There are brands I trust and Faber-Castell is one of them. So far I’ve never been disappointed by Faber-Castell fountain pen (the same can’t be said, sadly, about their inks – newest additions to the line are less than mediocre). Not only their products offer good quality but also interesting design. Of course some of their designs don’t suit my taste – Basic is too heavy and unshapely, Loom looks funny. Both of them, however, are great writers.
I was interested in trying Ondoro for quite some time. It offers unique and rather striking design that attracted me to it – how many hexagonal fountain pens do you know? The temptation was strong but before I could spend money on the pen I’ve received it from a friend. I didn’t object. I’ve grabbed it before she could change her mind and started testing it. Since that time I’ve managed to try two Ondoros. I’ve sold Orange one and, after some time, bought Black one and, month after, received another black one. At the moment I have two black Ondoros.
I believe this design is subtle but also sophisticated. Smooth, unclattered barrel finishes with a comfortably tapered grip near the nib. Polished chrome cap is engraved with the company logo on the end and is equipped with functional spring-loaded clip. The hexagonal shape is quite ergonomic in the hand. Also it’ll never roll off the table, trust me on this. Actually you don’t need to trust me – just look at the pen 🙂
Fit & Finish
Construction and quality are quite impressive. In their marketing materials Faber-Castell claims, as most manufacturers do, the pen is made from “precious resin”. The material has nice feel to it but let’s be realistic and call it plastic for what it really is. It feels substantial and solid and because of matte finish (in Black Ondoro) it’s pleasant to the touch. The plastic is, in muy opinion, much better than the one used in Pelikan pens.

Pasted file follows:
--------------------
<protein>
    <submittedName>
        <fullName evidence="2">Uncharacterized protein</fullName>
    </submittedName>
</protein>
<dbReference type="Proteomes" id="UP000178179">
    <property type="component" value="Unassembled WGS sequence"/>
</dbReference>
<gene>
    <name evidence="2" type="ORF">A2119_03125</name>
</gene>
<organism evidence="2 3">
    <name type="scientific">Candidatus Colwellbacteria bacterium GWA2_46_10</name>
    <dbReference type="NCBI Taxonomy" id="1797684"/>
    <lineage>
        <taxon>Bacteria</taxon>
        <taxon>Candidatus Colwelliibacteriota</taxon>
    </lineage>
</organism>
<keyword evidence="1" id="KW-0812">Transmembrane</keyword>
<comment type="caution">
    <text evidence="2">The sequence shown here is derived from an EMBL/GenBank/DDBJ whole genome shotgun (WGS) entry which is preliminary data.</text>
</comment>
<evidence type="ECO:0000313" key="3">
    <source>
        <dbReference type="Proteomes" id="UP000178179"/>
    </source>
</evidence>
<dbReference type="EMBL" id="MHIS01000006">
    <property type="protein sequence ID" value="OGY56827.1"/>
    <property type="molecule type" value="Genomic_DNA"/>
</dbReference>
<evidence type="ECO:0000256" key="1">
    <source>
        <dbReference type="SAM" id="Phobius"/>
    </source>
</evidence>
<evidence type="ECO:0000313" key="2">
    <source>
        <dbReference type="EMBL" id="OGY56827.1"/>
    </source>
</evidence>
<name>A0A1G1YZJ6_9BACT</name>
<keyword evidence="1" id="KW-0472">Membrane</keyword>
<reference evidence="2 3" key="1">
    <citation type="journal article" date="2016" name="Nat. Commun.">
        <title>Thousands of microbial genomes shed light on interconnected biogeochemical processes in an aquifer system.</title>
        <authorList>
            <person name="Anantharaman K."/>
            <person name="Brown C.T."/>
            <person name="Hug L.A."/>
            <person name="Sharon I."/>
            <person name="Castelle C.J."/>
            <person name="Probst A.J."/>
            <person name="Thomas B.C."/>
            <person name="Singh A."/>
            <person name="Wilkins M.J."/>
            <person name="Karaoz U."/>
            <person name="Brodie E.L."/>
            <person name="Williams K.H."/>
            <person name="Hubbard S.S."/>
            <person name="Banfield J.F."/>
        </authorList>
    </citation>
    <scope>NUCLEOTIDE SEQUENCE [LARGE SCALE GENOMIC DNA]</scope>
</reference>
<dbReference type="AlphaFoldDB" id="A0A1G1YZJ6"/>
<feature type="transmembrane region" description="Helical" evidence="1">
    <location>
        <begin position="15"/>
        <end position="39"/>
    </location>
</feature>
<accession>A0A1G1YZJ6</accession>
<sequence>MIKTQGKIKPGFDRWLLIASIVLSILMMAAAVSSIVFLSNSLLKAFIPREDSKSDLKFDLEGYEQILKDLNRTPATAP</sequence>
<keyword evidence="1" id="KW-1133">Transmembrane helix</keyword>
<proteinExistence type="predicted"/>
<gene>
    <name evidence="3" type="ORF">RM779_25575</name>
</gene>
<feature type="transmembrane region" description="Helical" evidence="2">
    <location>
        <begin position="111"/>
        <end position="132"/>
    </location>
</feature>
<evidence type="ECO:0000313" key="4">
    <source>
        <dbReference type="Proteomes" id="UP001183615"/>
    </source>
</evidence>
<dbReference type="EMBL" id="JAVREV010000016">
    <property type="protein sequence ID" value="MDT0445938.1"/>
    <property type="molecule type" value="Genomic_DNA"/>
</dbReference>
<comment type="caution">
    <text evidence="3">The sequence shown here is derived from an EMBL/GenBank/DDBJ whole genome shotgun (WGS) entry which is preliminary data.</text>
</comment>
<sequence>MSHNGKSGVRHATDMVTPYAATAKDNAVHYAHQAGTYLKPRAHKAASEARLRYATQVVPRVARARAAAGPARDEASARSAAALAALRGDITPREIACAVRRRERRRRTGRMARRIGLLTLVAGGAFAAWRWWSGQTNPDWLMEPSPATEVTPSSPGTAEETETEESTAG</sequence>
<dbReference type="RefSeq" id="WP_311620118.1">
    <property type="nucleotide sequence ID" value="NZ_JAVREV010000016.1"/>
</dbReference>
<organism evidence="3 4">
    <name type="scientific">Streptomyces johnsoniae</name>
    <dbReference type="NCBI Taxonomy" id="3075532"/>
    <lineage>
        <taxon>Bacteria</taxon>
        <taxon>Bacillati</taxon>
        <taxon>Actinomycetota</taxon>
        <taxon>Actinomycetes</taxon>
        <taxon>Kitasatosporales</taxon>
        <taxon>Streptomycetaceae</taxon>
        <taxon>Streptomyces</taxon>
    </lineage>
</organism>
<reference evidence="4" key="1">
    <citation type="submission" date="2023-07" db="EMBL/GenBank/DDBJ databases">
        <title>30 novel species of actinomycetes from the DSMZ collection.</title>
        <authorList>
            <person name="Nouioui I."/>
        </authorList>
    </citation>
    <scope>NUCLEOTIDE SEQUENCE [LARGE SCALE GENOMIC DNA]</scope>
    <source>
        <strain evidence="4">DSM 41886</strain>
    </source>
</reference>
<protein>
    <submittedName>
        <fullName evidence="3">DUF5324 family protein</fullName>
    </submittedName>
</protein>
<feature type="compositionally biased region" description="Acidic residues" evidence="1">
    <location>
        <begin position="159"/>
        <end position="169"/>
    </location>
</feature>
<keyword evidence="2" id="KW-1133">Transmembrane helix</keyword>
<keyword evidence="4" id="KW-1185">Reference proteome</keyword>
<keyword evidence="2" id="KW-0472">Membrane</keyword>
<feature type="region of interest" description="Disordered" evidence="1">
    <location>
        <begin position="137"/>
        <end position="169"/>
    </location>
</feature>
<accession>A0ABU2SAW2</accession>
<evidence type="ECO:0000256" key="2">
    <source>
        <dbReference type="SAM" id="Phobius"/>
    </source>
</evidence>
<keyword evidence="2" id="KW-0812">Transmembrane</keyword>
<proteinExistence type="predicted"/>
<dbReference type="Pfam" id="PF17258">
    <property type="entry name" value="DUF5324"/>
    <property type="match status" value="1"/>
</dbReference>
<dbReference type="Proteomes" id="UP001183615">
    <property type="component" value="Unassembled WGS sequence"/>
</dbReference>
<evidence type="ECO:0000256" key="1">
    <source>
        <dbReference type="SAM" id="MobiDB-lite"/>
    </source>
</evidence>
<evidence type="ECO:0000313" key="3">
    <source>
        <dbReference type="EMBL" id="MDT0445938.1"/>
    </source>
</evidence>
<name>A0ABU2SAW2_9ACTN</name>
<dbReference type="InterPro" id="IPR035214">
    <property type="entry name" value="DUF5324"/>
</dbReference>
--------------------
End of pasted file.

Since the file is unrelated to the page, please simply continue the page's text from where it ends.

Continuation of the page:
The metallic snap-on cap is small and hexagonal. It opens and closes on the barrel with audible click. It’s made of chrome plated metal and plastic (inside) – it’s quite heavy and it tends to collect dust easily. I don’t mind it but some people won’t be happy cleaning it every few days. The cap can be posted on the back of the pen – you just need to align facets on the barrel with the ones on the cap. I never post my pens but if you usually do you may be unhappy with Ondoro – metal cap will make it back heavy. It feels unbalanced to me.
The pen isn’t huge but, due to significant diameter and well engineered grip, it is very comfortable to hold. Small grip section is short but has concave shape that forces fingers to hold it close to the nib. For me it’s perfect – I always keep my fingers almost on the nib. Some people though will need to get used to it.
Ondoro’s stainless steel nib doesn’t have a breather hole, it’s adorned with dotted pattern as well as the Faber-Castell logo and the nib size stamped on it. It’s available in EF, F, M and B sizes. I had a chance to try fine and medium Ondoro nibs. They both performed well out of the box. They’re not buttery smooth – in a way they’re similar to japanese nibs. They give some feedback, sometimes less, sometimes more – depending on the paper and ink you use.
Length, capped: 12.8 c
Length, uncapped: 12.4 cm
Length, posted: 15.9 cm
Weight, posted: 32 g
Faber-Castell Ondoro is undoubtedly interesting fountain pen. It’s design is eye-catching but apart from visual appeal it’s quite practical and ergonomic. Ondoro writes nicely and I appreciate the fact there’s little in the way of branding or marks on the pen to spoil its clean lines. As for the price – it’s not cheap pen. For it’s MSRP you can easily get better pens on eBay. On the other hand it’s well built and with unique design. I’ve sold my first Ondoro because I didn’t fully enjoy it’s orange hue (I love oranges, but darker ones). After some time I’ve decided to get another one in another finish and I’m quite happy with it.
I think it’s great pen but it should be 30 % cheaper.